Monday, 18 September 2006

Tradition and creativity: Is Bob Dylan a plagiarist?

As Richard points out, some people have suggested that Bob Dylan plagiarises material on his new album, Modern Times.

Dylan’s last two albums, “Love and Theft” (2001) and Modern Times (2006), have been characterised by extensive quotations from various blues and folk traditions. It’s clear that Dylan has been doing this very self-consciously, not as a plagiarist but as a master of these traditions – indeed, it’s no accident that even the titles of both these albums are quotes! And although this technique has become more prominent recently, Dylan has always been interested in appropriating and reinvigorating earlier musical traditions (even nursery rhymes!).

The interesting thing, then, is to identify the sources which Dylan draws on, and to examine the creative ways in which he transforms this material and makes it distinctively “Dylanesque.” A valuable resource is this superb website, which provides annotated lyrics to Dylan’s albums – the annotations point out numerous quotations from old folk, blues and gospel songs.

Anyway, one wonders whether people who make allegations about Dylan and “plagiarism” have understood anything at all about the nature of artistic creativity. Perhaps they think that artistic creativity is a creation ex nihilo? On the contrary, creative geniuses are those who absorb and master their traditions, and then move those traditions forwards in surprising new ways. Just think of a composer like Mozart, a painter like Picasso, a poet like Milton, a theologian like Barth.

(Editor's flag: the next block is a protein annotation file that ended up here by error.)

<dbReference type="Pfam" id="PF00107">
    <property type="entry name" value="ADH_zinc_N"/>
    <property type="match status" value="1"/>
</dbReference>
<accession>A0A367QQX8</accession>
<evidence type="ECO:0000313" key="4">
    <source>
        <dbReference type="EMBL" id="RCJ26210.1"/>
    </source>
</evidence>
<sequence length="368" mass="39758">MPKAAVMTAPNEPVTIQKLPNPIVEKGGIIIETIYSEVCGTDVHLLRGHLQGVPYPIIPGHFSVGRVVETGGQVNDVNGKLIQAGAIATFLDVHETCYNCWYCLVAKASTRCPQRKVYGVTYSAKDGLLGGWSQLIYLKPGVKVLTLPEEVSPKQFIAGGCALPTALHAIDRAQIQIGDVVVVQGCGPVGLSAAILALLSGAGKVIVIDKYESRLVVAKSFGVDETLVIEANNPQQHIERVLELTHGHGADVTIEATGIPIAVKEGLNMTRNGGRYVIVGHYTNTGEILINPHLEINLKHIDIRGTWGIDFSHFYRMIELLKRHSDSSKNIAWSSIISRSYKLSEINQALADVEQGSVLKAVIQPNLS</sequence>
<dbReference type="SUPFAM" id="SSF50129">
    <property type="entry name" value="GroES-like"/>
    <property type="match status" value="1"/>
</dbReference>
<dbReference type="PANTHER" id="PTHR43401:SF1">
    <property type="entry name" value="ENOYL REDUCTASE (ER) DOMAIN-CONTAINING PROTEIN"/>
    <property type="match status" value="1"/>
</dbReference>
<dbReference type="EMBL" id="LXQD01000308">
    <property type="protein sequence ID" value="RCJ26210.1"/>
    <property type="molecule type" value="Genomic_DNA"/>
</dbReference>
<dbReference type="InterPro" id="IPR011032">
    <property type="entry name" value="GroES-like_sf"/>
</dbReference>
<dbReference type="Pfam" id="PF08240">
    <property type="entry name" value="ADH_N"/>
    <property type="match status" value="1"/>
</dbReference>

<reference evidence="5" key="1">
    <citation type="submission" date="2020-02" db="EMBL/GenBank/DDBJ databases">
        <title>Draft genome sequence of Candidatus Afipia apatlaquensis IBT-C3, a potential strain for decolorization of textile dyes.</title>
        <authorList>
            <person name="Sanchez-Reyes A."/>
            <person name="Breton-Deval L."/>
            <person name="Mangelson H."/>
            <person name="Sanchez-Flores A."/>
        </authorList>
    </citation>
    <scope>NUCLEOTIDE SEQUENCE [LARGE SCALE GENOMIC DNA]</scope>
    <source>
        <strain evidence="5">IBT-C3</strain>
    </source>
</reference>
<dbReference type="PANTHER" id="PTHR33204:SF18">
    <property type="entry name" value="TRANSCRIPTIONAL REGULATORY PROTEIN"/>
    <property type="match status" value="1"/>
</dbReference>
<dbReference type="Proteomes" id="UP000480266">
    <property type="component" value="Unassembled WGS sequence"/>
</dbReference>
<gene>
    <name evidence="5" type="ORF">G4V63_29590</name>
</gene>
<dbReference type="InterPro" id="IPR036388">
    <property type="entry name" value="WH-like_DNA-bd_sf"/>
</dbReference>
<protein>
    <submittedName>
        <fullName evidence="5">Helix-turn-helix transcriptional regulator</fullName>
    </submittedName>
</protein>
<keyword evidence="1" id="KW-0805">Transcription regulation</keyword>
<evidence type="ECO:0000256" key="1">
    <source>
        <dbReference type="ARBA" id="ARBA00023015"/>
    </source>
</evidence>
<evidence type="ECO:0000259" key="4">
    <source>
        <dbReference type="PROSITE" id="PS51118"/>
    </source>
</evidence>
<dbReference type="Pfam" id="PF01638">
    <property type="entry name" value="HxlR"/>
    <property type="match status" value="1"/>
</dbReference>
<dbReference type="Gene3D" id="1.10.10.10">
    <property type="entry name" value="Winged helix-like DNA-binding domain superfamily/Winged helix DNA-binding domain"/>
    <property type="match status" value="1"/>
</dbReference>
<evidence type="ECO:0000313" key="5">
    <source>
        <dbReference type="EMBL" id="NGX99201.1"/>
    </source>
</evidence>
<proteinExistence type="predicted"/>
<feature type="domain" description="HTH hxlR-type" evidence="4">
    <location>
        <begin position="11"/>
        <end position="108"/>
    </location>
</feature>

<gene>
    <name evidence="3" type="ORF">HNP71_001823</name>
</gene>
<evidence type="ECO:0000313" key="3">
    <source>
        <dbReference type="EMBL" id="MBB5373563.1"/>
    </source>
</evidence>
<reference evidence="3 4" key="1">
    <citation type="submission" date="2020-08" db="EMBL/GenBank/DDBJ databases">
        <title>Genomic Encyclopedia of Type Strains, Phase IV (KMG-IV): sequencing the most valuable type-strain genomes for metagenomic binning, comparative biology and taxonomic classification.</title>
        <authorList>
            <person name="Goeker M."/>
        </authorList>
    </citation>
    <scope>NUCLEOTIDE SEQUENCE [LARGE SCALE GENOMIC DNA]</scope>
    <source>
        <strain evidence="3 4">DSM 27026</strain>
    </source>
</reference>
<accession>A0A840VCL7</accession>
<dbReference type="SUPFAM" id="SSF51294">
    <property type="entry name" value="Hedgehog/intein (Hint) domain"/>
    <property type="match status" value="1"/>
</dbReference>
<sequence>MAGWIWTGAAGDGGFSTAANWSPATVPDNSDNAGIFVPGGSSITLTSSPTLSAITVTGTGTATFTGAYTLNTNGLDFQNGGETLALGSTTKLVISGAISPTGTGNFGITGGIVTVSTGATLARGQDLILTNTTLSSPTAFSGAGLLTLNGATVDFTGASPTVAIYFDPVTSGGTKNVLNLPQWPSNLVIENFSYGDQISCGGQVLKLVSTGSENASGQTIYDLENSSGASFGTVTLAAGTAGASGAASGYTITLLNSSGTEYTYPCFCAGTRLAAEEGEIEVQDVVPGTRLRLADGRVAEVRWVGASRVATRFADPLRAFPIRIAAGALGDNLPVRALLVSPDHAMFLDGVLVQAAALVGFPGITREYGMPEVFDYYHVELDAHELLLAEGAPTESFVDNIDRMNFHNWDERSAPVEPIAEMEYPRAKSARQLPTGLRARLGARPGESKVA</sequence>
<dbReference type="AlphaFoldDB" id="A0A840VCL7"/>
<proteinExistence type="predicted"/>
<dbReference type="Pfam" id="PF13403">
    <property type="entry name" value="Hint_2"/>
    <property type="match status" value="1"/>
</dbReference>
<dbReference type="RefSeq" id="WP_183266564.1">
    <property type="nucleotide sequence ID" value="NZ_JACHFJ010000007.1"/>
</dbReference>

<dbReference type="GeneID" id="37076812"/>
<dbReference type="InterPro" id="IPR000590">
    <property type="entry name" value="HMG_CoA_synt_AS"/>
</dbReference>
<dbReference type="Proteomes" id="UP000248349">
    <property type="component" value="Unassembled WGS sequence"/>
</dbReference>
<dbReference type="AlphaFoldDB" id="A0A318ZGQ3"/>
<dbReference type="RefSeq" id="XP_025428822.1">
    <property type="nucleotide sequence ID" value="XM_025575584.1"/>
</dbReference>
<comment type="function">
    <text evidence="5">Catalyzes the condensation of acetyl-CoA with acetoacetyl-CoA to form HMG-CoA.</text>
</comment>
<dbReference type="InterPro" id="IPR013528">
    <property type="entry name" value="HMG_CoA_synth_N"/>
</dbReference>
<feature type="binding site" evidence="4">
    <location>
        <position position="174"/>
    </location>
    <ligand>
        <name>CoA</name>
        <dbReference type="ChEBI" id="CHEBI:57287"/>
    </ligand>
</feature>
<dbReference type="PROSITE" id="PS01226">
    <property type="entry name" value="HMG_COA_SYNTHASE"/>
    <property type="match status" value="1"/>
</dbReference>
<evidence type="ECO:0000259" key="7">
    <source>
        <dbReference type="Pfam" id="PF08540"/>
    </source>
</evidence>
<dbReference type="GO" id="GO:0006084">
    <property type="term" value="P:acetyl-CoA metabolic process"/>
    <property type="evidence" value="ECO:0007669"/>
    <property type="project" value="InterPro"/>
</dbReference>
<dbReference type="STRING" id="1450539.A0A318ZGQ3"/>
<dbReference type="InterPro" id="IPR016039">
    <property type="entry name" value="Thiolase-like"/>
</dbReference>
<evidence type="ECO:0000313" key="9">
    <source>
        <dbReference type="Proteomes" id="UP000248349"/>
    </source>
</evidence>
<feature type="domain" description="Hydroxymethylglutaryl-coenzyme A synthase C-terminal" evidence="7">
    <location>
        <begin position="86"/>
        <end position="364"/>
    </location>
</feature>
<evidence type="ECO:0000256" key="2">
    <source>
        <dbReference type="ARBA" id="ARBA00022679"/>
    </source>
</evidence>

Suggestions that Bob Dylan is a plagiarist, then, are simply ridiculous – just as it would be ridiculous to accuse Milton of plagiarising Homer and the Bible, or Mozart of plagiarising Haydn and J. C. Bach, or Barth of plagiarising Calvin and Schleiermacher.

People (including theologians!) who want to create something new without first immersing themselves in tradition will generally find that they have only “created” something trite and banal. Creative geniuses, on the other hand, not only absorb their traditions but also commandeer them, so that tradition itself now moves forwards with new power and vitality.


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